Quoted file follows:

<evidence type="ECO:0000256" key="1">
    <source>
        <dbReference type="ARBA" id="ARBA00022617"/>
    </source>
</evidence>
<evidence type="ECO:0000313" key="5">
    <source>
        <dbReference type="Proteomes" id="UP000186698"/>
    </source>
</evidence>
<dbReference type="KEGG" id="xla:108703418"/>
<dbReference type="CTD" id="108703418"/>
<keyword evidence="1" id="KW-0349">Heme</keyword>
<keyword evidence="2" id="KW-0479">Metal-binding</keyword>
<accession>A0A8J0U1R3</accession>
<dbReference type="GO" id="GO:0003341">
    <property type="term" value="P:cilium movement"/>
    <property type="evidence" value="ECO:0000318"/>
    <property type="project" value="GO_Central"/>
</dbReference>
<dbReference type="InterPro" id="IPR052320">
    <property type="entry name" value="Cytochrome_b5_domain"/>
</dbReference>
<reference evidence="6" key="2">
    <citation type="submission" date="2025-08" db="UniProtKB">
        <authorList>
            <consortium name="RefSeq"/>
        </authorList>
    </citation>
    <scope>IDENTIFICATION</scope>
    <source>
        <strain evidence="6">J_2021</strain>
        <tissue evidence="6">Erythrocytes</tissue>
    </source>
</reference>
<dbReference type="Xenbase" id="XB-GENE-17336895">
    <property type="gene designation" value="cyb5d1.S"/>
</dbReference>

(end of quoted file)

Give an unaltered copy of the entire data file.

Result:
<evidence type="ECO:0000256" key="1">
    <source>
        <dbReference type="ARBA" id="ARBA00022617"/>
    </source>
</evidence>
<evidence type="ECO:0000313" key="5">
    <source>
        <dbReference type="Proteomes" id="UP000186698"/>
    </source>
</evidence>
<dbReference type="KEGG" id="xla:108703418"/>
<dbReference type="CTD" id="108703418"/>
<keyword evidence="1" id="KW-0349">Heme</keyword>
<keyword evidence="2" id="KW-0479">Metal-binding</keyword>
<accession>A0A8J0U1R3</accession>
<dbReference type="GO" id="GO:0003341">
    <property type="term" value="P:cilium movement"/>
    <property type="evidence" value="ECO:0000318"/>
    <property type="project" value="GO_Central"/>
</dbReference>
<dbReference type="InterPro" id="IPR052320">
    <property type="entry name" value="Cytochrome_b5_domain"/>
</dbReference>
<reference evidence="6" key="2">
    <citation type="submission" date="2025-08" db="UniProtKB">
        <authorList>
            <consortium name="RefSeq"/>
        </authorList>
    </citation>
    <scope>IDENTIFICATION</scope>
    <source>
        <strain evidence="6">J_2021</strain>
        <tissue evidence="6">Erythrocytes</tissue>
    </source>
</reference>
<dbReference type="Xenbase" id="XB-GENE-17336895">
    <property type="gene designation" value="cyb5d1.S"/>
</dbReference>